EGU General Assembly 2022
© Author(s) 2022. This work is distributed under
the Creative Commons Attribution 4.0 License.

Reconstruction of GPR data using multiple-point geostatistics

James Irving1, Chongmin Zhang1, Mathieu Gravey2,3, and Grégoire Mariéthoz2
James Irving et al.
  • 1Institute of Earth Sciences, University of Lausanne, Switzerland
  • 2Institute of Earth Surface Dynamics, University of Lausanne, Switzerland
  • 3Department of Physical Geography, Utrecht University, Netherlands

A common challenge in the processing and analysis of ground-penetrating radar (GPR) reflection data is the reconstruction of missing traces. Gap filling, for example, may be required where data could not be recorded in the field in order to reduce artifacts produced during migration. Similarly, proper visualization and imaging of a GPR profile requires an even trace spacing, meaning that trace regularization is typically needed when the data are acquired in continuous mode using a fixed trace acquisition rate. Lastly, we may wish to increase the spatial resolution of a GPR dataset through trace densification, whereby new traces are reconstructed between existing ones, in order to improve data interpretability.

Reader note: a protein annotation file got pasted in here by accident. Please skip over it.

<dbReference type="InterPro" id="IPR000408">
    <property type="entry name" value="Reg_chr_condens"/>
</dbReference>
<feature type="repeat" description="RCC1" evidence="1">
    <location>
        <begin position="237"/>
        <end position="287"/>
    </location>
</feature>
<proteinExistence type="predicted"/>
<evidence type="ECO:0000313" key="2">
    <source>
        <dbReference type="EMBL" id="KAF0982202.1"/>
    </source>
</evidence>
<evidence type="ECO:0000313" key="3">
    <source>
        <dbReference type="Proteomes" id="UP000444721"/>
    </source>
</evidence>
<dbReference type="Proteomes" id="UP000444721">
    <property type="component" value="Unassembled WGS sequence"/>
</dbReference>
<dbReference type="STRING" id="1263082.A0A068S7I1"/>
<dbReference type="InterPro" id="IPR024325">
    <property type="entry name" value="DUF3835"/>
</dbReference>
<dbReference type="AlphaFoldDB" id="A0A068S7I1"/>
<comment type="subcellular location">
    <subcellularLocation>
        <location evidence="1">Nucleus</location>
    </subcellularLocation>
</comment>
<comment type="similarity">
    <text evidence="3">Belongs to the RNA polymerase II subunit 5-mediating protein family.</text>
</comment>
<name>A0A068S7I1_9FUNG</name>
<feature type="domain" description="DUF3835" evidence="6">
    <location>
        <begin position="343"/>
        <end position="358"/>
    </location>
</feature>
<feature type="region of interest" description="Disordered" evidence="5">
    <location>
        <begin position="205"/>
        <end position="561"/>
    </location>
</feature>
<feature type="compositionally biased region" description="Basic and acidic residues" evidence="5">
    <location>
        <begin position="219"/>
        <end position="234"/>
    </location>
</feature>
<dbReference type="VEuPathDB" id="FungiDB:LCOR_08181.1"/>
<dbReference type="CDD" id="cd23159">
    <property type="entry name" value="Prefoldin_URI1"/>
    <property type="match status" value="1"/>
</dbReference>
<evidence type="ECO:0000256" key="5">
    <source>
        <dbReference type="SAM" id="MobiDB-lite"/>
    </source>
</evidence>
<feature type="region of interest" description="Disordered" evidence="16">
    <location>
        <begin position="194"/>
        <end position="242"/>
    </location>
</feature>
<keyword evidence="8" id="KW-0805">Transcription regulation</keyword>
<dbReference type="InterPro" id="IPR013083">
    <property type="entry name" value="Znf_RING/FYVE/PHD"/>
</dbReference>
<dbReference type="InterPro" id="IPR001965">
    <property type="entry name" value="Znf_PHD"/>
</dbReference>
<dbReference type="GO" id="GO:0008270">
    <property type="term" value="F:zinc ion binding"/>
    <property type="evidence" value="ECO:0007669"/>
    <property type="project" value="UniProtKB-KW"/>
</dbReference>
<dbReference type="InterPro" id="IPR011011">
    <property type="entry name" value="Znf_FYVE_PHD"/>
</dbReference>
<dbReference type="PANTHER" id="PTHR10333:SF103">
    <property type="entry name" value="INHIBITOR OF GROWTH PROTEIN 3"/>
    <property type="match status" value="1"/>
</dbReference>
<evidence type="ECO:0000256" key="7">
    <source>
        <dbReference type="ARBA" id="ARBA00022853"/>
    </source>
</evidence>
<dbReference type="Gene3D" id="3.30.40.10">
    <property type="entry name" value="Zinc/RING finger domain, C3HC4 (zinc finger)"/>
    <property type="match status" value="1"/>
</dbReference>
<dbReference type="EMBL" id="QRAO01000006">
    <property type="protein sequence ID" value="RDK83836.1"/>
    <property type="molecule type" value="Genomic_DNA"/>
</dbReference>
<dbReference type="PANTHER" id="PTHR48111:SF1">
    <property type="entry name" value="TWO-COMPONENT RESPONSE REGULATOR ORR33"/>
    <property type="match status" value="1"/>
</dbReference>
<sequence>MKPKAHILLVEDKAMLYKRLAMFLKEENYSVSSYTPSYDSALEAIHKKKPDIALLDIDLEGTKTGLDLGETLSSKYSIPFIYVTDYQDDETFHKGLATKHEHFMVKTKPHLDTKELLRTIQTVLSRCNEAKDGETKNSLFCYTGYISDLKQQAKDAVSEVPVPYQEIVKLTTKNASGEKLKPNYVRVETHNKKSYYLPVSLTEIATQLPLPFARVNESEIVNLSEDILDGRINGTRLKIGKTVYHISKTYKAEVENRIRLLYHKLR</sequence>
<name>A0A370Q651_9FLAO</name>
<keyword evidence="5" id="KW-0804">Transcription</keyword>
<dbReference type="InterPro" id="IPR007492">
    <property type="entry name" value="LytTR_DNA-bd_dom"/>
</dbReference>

A number of methods have been proposed for the reconstruction of missing GPR data over the past few decades, which vary in their degree of complexity and underlying assumptions. Simple strategies such as linear, cubic, and sinc interpolation can be highly effective, but only in the absence of spatial aliasing. When aliasing is present, other methods that exploit the predictability and/or sparseness of the GPR data, commonly in a transformed domain, may be utilized. However, such methods often involve overly simplistic assumptions about the data structure (e.g., that windowed portions of data can be described by sum of plane waves), which can lead to unrealistic and linear results as gaps in the data become large. Finally, all current reconstruction approaches lead to a single "best" estimate of the missing traces based on the existing measurements and some explicit or implicit choice of prior information, with no consideration of the corresponding uncertainty.

Here, we attempt to address these shortcomings by considering a GPR data reconstruction strategy based on the QuickSampling (QS) multiple-point geostatistical method. With this approach, GPR traces are simulated via sequential conditional simulation based on patterns that are observed in nearby high-resolution data (training images). To demonstrate the potential of this approach, we show its successful application to a variety of examples involving gap filling, regularization, and trace densification.

How to cite: Irving, J., Zhang, C., Gravey, M., and Mariéthoz, G.: Reconstruction of GPR data using multiple-point geostatistics, EGU General Assembly 2022, Vienna, Austria, 23–27 May 2022, EGU22-7170,, 2022.